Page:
Personally, I have loved the small flurry of FMV adventures that have graced our PC’s and consoles in the last few years and one of the best and unique examples is The Infectious Madness of Doctor Dekker. The game begins with the titular character killed and you are his replacement. Your psychiatrists’ couch is full of clients, all of which have problems one way or another. You could question them about the murder of Dekker, since they all have connections to him – or you could help them with their mental issues. The two goals conflict with each other though and therein lay the beauty of the game. How far do you push people for an answer?
Across five acts you’ll meet several patients and have the option to question them in two ways. Originally when the first released on PC, you could type in words or sentences and see if the game understood and the character would talk about that topic. It was superb, but of course, the game isn’t going to cover every single scenario that you type in. You’d often think you’d be asking a specific question but the phrasing would cause an “I don’t know what you mean?” response. For console (and updated for PC) you now have dialogue options to get you started. The game won’t progress until you’ve got through a certain section of story related conversations, but the rest is fair game – and that’s probably over half the game. How you then dive off the deep end into helping their mental state or indulging them in their problems is up to you. Each action will have a reaction though. Hints are available if you really want to dive as far as possible and each character has a red, amber, green system. Red means story-related questions are remaining, amber means you can progress if you want and green is when you’ve mined every single answer out of them, which is well over a thousand.
The story itself is fascinating as everyone is damaged in their own way and its clear Dekker himself was probably more nuts than his patients. The acting throughout has a stilted quality that initially makes you think “HA! What a load of weirdos!” but no sooner are you asking questions and considering answers, that initial jar comes down because you become so immersed in the experience. As everyone is operating on the same campy but engrossing level, it carries itself perfectly. Add to that the fact almost the entire game takes place facing a couch and various close-up shots of our cast looking unsettled and unhinged – the entire game has a slowly creeping sense of dread and strangeness about it. Is it overtly scary? Not really – but psychologically it chips away at you if you stay with it in a continued sitting so that you feel a bit unsettled as you see your recommendations having negative effects on patients and they come back feeling more lost and disturbed than before.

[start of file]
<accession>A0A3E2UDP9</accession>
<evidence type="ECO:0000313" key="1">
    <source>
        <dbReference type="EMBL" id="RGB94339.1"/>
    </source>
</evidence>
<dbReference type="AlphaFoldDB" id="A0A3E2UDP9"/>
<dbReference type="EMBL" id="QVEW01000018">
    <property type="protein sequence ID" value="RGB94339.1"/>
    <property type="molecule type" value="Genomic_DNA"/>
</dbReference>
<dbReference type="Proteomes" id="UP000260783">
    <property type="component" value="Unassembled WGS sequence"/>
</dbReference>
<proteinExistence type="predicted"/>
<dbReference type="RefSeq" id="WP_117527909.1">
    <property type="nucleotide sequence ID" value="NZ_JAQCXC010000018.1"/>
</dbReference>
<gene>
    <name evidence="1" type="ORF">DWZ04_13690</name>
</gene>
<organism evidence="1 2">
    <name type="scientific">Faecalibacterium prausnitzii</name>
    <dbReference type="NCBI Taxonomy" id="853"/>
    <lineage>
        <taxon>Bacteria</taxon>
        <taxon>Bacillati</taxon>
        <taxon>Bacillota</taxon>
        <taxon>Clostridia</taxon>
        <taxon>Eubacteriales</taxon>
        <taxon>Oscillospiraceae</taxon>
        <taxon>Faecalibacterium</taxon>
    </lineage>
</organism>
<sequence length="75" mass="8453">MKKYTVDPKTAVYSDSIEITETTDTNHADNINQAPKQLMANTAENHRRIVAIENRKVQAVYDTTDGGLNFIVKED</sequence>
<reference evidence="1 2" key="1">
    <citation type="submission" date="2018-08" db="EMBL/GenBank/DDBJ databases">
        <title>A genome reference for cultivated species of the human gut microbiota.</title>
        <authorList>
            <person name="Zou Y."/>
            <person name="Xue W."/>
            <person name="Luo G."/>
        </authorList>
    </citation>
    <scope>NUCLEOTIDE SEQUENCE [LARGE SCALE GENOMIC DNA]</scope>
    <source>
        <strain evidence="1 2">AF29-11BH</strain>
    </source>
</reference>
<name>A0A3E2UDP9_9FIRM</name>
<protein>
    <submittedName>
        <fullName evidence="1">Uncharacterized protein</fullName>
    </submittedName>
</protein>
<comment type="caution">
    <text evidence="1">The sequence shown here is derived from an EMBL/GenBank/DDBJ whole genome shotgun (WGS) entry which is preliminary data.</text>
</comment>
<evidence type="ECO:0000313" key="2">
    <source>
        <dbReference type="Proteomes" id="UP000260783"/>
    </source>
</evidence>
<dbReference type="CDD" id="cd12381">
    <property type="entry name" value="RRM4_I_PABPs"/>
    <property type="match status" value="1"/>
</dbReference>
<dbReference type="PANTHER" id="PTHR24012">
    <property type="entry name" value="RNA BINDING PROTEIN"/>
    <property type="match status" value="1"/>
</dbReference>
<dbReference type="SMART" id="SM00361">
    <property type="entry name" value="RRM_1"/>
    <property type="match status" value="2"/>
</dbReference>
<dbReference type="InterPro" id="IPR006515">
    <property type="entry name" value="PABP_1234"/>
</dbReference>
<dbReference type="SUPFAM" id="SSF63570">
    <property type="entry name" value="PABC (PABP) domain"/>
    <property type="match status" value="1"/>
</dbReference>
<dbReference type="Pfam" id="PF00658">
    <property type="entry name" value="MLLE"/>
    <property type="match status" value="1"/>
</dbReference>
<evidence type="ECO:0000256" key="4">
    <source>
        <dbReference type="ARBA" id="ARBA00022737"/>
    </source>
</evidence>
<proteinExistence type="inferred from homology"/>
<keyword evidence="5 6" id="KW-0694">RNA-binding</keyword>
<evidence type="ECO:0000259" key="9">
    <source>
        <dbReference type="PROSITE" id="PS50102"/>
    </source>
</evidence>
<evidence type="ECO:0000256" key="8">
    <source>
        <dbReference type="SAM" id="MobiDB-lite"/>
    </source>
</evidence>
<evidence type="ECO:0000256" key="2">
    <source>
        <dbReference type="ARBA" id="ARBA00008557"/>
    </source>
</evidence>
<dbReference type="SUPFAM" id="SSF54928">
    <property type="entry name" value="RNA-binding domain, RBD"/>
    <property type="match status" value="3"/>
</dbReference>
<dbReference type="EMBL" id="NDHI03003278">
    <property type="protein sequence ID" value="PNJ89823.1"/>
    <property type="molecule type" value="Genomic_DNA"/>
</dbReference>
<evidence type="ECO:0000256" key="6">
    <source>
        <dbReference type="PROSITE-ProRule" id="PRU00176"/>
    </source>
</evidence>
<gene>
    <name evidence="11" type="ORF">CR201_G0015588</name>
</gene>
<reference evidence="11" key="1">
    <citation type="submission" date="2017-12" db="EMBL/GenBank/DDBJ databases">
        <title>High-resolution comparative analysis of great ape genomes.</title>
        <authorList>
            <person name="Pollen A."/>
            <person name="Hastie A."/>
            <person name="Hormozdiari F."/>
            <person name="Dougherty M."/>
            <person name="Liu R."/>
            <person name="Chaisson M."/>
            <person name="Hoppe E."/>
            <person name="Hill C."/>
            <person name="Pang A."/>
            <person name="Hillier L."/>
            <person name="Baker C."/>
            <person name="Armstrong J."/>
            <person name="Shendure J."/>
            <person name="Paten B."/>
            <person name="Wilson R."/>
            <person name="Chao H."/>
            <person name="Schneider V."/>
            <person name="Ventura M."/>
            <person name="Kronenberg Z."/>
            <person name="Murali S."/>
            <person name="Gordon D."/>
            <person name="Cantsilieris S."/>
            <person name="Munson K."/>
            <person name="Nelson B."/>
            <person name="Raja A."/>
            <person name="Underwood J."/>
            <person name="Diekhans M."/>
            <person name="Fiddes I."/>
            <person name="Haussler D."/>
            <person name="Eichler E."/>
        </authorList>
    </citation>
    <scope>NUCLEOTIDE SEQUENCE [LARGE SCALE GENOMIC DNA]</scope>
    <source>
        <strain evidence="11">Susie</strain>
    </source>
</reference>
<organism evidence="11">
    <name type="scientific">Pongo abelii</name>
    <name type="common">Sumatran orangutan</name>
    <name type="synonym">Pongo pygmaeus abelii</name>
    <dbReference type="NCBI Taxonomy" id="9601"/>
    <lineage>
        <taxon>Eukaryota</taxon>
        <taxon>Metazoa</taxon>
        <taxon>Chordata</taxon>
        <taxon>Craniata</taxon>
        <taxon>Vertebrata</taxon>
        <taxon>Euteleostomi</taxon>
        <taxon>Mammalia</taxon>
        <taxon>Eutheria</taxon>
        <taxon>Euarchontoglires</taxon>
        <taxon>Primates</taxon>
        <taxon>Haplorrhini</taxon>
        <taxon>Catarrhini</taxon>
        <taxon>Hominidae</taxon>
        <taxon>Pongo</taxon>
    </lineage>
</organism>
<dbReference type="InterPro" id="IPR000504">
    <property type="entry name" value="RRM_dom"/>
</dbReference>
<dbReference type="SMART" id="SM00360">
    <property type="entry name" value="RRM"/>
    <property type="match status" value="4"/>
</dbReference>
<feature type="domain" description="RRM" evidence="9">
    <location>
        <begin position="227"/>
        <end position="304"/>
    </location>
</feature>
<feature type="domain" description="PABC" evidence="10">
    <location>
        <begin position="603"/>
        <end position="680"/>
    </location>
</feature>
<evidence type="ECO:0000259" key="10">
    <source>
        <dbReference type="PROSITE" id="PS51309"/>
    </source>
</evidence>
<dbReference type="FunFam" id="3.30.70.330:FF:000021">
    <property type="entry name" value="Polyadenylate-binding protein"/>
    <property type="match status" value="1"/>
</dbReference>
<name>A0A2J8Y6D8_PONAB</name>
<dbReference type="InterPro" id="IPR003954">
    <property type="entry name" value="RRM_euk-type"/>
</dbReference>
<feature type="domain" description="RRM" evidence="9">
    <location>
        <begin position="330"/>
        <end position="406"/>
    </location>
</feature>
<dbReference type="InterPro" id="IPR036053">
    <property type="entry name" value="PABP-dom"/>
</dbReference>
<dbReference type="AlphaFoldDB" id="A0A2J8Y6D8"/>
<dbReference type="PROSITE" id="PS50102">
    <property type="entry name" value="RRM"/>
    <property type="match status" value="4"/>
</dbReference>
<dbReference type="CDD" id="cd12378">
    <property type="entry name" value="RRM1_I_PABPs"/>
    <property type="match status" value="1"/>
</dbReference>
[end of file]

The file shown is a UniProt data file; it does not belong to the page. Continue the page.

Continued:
Whilst there’s the occasional shoehorning of scripted replies to keep you moving on which may push against some of your actual thoughts of what you may want to say, it is minimal and nothing any other story-based game has cracked yet. This leads you to two excellent bonuses because of this. Firstly, you have reactions and feelings to these characters. You’ll want them to be well, or you may feel so bitter about them you might want to send them off to madness. Secondly, how you act changes each ending greatly. I have no idea how many endings there are bt answering differently, or missing bits out changes not just the state of the characters themselves, but also the overarching mystery of who killed Dr Dekker. That in itself is a technical accomplishment. In a game that I simply can’t find fault in, the only downside I’ve had is an unfortunate game crash on the PS4 version which corrupted my save in the final act – so I’d advise heavily to back up your saves and don’t do what I did – lose hours of progress.